WOODS, WINGS & WATER: Be patient with spring fishing
Patience - a trait tough to find these days. We want it now, not a minute later. We text and want an answer in 30 seconds. We email and expect a reply quickly.
As charter captains, if we miss a call and get a voice mail, many times first-time callers have called someone else and booked the trip with the first person who answers.
Today's anglers aren't patient enough to wait at least an hour for a return call, afraid someone else is beating them to the punch.
If you try to run a charter business without a smart phone and/or texting and email options, you might learn firsthand the art of patiently waiting for a phone call.
Winds have blown from every direction the past month, requiring lots of patience to find fish.
Higher tides later this week have helped matters. There are days the tides are so low you can't get a boat back in the shallow sloughs; then the tides switch and begin to swell, and the fish show up like magic.
That takes lots of patience.
Live shrimp under popping corks is a great pattern for long drifts, but waders score with small topwaters like She Pups and Super Spook Jrs.
When we have had a calm day, anglers have had a chance at the reefs on the north shoreline of West Matagorda Bay. Live shrimp has been the ticket.
For three weeks, we have patiently waited for mid-bay reefs in East Matagorda Bay to become fishable. Guess what? Late this week, the south wind returned, winds were light, and the fish were there.
Bass Assassins' version of Opening Night, Chicken on a Chain and Space Guppy were great when the water cleared, while Morning Glory, Plum and 10W-40 have been best in stained water.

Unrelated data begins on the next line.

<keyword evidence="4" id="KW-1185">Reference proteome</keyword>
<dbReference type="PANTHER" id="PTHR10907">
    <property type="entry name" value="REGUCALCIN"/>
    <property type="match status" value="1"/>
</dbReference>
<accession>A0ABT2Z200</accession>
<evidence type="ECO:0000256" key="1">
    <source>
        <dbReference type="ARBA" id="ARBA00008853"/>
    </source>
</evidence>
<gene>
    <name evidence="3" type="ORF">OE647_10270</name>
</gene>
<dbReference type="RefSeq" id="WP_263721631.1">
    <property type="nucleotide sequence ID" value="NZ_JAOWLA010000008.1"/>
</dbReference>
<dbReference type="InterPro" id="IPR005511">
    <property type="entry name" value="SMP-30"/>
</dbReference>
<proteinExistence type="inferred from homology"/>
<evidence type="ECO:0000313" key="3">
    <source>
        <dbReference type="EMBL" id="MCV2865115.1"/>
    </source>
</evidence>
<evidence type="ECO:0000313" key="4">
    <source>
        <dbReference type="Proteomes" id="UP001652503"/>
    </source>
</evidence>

On Galveston Bay, weak tides this weak made for a grind to find solid catches. However, fishing picked up later in the week with better tides, and limits were found in 4 to 5 feet of water. For live-baiters, large Gulf trout showed along the channel.
Lakes off the Intracoastal have held redfish with higher tides. The mouths of these sloughs and channels are also potent on falling tides that empty the lakes. Live shrimp is always a good barometer, but Gulps are normally just as compelling when you can't find the real thing.
Never discount a public pier along the beachfront as warming tides awaken croakers, sand trout, black drum, redfish and flounder staging in the channels.
March is the month oversized black drum roam the highways leading to the gulf. Cracked blue crabs are the prized bait, with fresh table shrimp a close second. Remember, black drum more than 30 inches are catch-and-release only, but that doesn't discount the brawn it takes to winch a big, black ugly to hand.
With afternoon highs in the 80s this week, beach water temps inched to the upper 60s near Freeport and Port Aransas.
Be patient. The magic 70-degree mark is a few days away.
Bink Grimes is a freelance writer, photographer, author and licensed captain (firstname.lastname@example.org).